It may seem absurd but when I finally returned to California to see my parents in January this year, after two years of not seeing them due to the pandemic and being disabled by it, one of the things that struck me most about arriving in their house was the lack of ice in the freezer.
I grew up in the Midwest of the US, where access to unlimited ice is some strange human right. That along with unlimited ketchup, sugar packets, napkins. Doesn’t really matter what season it is. If the drink isn’t hot, it comes smothered in ice.
As a child, I learned that people in other parts of the world have a different relationship to ice. That it’s used only on the hottest of days, and sparingly, as there aren’t the same ice-making facilities. I remember asking an Italian waiter for ice for my coke (“the champagne of New York” he said), and he came running out onto the terrace with a pair of tongs and an ice cube, that he dropped into my glass with flare.
As my mum is English, she never really subscribed to this obsession with ice either, and I grew up seeing my mum ask American hospitality workers to bring her drinks without ice. But we always used to have some ice in the freezer. Mostly for others.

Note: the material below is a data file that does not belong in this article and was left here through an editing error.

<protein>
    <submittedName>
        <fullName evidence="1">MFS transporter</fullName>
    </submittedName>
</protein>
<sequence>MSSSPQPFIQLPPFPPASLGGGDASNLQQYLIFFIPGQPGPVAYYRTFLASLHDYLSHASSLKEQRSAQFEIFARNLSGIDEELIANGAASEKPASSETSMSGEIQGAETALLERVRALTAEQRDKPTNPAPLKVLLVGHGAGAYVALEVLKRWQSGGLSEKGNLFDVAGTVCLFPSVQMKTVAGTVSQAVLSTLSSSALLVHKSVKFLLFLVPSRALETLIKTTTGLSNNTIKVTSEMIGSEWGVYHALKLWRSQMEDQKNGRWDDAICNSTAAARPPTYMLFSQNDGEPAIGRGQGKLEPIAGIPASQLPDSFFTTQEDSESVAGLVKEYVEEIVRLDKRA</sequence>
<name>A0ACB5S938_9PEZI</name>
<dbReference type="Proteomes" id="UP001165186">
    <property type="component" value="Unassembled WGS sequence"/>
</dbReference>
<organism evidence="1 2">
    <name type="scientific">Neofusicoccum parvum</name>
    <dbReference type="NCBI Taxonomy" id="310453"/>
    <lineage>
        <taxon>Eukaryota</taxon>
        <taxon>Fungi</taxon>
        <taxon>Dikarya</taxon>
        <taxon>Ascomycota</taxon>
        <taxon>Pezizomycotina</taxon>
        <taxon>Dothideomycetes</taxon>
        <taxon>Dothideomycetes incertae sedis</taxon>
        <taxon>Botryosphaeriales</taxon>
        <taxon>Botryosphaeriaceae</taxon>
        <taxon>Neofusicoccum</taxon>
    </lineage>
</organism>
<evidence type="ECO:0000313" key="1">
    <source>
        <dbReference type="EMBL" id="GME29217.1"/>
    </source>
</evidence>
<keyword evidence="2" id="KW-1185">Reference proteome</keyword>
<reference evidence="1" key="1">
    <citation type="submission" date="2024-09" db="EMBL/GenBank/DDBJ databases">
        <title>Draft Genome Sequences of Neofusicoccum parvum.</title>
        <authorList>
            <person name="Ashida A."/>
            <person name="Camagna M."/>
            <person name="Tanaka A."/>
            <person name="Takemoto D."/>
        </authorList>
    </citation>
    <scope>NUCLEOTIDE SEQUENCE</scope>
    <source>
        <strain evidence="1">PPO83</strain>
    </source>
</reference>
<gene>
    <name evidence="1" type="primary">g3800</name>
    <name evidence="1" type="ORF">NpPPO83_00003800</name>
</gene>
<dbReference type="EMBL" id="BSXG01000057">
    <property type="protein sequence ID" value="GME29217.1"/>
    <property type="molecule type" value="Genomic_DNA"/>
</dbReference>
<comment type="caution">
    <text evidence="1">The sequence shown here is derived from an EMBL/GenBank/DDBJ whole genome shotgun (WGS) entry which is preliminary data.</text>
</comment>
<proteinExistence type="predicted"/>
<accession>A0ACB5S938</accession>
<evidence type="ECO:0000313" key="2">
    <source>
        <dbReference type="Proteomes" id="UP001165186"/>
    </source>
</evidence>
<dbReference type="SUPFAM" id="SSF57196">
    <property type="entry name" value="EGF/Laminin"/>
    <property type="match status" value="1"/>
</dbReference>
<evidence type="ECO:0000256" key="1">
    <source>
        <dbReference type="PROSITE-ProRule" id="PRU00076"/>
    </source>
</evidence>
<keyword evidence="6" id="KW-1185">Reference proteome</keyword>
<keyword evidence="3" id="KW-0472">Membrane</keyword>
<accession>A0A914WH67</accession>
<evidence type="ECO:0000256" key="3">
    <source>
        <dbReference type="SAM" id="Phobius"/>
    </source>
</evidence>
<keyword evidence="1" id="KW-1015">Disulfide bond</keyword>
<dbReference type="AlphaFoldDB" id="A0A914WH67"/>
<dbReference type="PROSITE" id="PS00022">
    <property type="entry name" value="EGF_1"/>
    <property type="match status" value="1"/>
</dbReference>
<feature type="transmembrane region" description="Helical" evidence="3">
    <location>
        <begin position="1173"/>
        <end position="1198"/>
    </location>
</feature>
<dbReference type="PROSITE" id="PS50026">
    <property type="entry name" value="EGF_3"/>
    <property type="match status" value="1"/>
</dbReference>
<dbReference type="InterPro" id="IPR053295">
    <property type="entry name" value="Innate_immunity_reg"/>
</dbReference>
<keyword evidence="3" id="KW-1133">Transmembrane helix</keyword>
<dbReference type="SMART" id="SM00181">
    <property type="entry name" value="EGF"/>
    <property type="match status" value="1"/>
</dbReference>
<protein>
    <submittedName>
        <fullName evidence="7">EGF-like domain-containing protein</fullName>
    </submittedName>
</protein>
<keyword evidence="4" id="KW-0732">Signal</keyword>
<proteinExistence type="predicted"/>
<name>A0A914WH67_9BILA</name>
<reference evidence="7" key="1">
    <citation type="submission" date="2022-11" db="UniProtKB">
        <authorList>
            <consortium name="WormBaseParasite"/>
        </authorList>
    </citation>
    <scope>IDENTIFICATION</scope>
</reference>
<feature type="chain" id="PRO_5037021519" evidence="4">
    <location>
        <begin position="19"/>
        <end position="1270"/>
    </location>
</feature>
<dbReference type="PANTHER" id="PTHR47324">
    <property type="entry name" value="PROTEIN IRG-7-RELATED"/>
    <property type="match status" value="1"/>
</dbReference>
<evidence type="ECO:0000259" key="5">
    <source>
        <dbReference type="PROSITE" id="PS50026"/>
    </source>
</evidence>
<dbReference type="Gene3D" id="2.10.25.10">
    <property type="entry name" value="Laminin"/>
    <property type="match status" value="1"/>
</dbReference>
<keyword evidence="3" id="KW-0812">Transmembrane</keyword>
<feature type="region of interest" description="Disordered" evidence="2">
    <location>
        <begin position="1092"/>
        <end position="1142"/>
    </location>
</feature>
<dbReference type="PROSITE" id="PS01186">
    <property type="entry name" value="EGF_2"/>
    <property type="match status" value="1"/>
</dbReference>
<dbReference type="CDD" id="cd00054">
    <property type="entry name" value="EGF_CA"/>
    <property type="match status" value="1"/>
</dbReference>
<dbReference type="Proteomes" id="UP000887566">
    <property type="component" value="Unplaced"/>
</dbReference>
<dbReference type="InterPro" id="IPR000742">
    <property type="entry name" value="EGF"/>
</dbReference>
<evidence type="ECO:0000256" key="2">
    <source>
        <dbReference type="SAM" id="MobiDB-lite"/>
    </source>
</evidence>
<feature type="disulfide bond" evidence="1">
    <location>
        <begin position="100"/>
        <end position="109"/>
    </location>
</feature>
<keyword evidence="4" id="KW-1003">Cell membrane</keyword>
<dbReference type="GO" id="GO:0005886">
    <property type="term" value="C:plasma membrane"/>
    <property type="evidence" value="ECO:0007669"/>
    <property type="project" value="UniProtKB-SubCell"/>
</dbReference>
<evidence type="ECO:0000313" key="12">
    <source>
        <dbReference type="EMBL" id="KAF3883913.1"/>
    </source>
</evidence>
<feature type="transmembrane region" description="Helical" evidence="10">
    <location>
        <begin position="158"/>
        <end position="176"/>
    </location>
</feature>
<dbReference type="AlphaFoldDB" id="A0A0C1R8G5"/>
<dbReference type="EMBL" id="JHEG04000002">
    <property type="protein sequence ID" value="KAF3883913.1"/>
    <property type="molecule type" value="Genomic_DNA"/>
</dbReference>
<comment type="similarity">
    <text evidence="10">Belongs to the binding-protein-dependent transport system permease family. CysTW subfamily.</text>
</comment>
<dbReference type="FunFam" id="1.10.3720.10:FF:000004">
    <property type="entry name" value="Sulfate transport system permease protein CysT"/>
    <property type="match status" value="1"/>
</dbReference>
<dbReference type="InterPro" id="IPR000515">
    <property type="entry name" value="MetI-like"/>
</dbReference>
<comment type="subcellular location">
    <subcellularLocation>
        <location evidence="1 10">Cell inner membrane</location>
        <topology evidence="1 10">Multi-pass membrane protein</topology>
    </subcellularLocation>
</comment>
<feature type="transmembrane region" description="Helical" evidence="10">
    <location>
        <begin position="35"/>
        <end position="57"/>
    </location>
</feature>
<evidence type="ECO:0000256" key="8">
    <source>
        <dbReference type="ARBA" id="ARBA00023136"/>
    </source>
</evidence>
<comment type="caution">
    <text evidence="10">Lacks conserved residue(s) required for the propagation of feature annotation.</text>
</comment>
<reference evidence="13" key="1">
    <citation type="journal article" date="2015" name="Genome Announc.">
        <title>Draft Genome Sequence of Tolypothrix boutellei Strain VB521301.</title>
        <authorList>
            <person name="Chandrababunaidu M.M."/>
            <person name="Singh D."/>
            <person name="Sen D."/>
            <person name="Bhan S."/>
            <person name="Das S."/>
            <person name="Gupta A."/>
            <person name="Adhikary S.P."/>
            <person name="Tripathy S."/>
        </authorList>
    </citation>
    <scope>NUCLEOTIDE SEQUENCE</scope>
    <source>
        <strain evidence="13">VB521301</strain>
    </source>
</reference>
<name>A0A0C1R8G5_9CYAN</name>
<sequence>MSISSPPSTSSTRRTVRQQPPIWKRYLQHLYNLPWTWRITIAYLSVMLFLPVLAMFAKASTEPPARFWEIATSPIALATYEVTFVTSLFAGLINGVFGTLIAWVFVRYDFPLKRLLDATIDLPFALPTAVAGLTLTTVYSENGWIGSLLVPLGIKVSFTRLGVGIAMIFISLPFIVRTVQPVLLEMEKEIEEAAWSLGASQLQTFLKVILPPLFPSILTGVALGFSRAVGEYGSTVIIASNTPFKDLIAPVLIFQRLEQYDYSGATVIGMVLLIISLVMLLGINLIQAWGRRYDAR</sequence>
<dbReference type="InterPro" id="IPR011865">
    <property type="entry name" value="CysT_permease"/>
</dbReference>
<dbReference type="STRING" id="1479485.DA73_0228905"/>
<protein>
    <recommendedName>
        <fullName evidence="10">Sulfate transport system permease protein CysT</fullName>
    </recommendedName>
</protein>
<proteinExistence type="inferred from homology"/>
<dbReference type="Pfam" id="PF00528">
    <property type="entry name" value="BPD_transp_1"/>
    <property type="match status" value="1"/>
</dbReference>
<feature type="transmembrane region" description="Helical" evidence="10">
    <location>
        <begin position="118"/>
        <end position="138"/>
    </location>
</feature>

When my parents moved into this house in California, they got one of those fridges with the ice maker in the door, where you can press your glass on the front of the fridge and ice slices rocket out of it. It doesn’t take much maintenance as far as I can tell, just access to water.
Before the pandemic, my brother and his family visit on a fairly regular basis, making use of this ice. So I suppose ultimately they were the reason for ice provision, as my parents weren’t too social.
And for Northern Hemispherians it may seem strange to want ice in January. But in that corner of Southern California, we were already having what in England would be hot days.
The lack of ice made me realise also how isolated my parents were, because socially in the US, not having ice for your visitors is like not having chairs or a toilet.
All of this came to me as I was sat in the garden of my local pub, on a very hot summer solstice, served room temperature real cider.
My partner has learned that while I’m not obsessed with ice, I kinda do see it as a staple of modern life. Leaving the ice tray empty is an act of carelessness. In homage to this, she bought a classy, old-style metallic tray, where the divider lever off, leaving a tray full of beautiful oblique ice “cubes”. If we anticipate a need, we keep an extra spill over box so that we will ALWAYS have ice.
As visitors start to return to our lives, we’re ready for those infrequent English days.